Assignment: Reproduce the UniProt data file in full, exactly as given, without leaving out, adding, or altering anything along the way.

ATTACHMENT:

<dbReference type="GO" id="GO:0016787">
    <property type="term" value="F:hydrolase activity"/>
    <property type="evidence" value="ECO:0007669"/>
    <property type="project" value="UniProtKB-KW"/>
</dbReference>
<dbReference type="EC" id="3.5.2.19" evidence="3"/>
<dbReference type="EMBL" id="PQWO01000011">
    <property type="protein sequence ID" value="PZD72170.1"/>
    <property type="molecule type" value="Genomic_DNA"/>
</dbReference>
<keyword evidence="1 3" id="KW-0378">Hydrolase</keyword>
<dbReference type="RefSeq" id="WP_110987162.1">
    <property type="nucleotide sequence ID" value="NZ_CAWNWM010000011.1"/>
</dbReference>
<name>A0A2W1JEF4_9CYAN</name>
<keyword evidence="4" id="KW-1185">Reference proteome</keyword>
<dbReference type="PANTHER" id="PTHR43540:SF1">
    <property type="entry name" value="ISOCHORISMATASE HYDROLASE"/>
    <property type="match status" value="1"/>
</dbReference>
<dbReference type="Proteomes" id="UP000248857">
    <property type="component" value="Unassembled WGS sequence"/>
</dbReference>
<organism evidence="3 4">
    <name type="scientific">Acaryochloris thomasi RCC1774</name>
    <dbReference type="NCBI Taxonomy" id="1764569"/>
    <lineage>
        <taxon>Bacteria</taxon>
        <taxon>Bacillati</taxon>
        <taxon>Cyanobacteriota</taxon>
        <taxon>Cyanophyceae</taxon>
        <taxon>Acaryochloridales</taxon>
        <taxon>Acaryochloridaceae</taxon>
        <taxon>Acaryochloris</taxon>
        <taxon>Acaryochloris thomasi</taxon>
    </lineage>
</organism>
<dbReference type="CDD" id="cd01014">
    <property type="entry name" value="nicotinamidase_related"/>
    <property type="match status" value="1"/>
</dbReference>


<dbReference type="GO" id="GO:0016787">
    <property type="term" value="F:hydrolase activity"/>
    <property type="evidence" value="ECO:0007669"/>
    <property type="project" value="UniProtKB-KW"/>
</dbReference>
<dbReference type="EC" id="3.5.2.19" evidence="3"/>
<dbReference type="EMBL" id="PQWO01000011">
    <property type="protein sequence ID" value="PZD72170.1"/>
    <property type="molecule type" value="Genomic_DNA"/>
</dbReference>
<keyword evidence="1 3" id="KW-0378">Hydrolase</keyword>
<dbReference type="RefSeq" id="WP_110987162.1">
    <property type="nucleotide sequence ID" value="NZ_CAWNWM010000011.1"/>
</dbReference>
<name>A0A2W1JEF4_9CYAN</name>
<keyword evidence="4" id="KW-1185">Reference proteome</keyword>
<dbReference type="PANTHER" id="PTHR43540:SF1">
    <property type="entry name" value="ISOCHORISMATASE HYDROLASE"/>
    <property type="match status" value="1"/>
</dbReference>
<dbReference type="Proteomes" id="UP000248857">
    <property type="component" value="Unassembled WGS sequence"/>
</dbReference>
<organism evidence="3 4">
    <name type="scientific">Acaryochloris thomasi RCC1774</name>
    <dbReference type="NCBI Taxonomy" id="1764569"/>
    <lineage>
        <taxon>Bacteria</taxon>
        <taxon>Bacillati</taxon>
        <taxon>Cyanobacteriota</taxon>
        <taxon>Cyanophyceae</taxon>
        <taxon>Acaryochloridales</taxon>
        <taxon>Acaryochloridaceae</taxon>
        <taxon>Acaryochloris</taxon>
        <taxon>Acaryochloris thomasi</taxon>
    </lineage>
</organism>
<dbReference type="CDD" id="cd01014">
    <property type="entry name" value="nicotinamidase_related"/>
    <property type="match status" value="1"/>
</dbReference>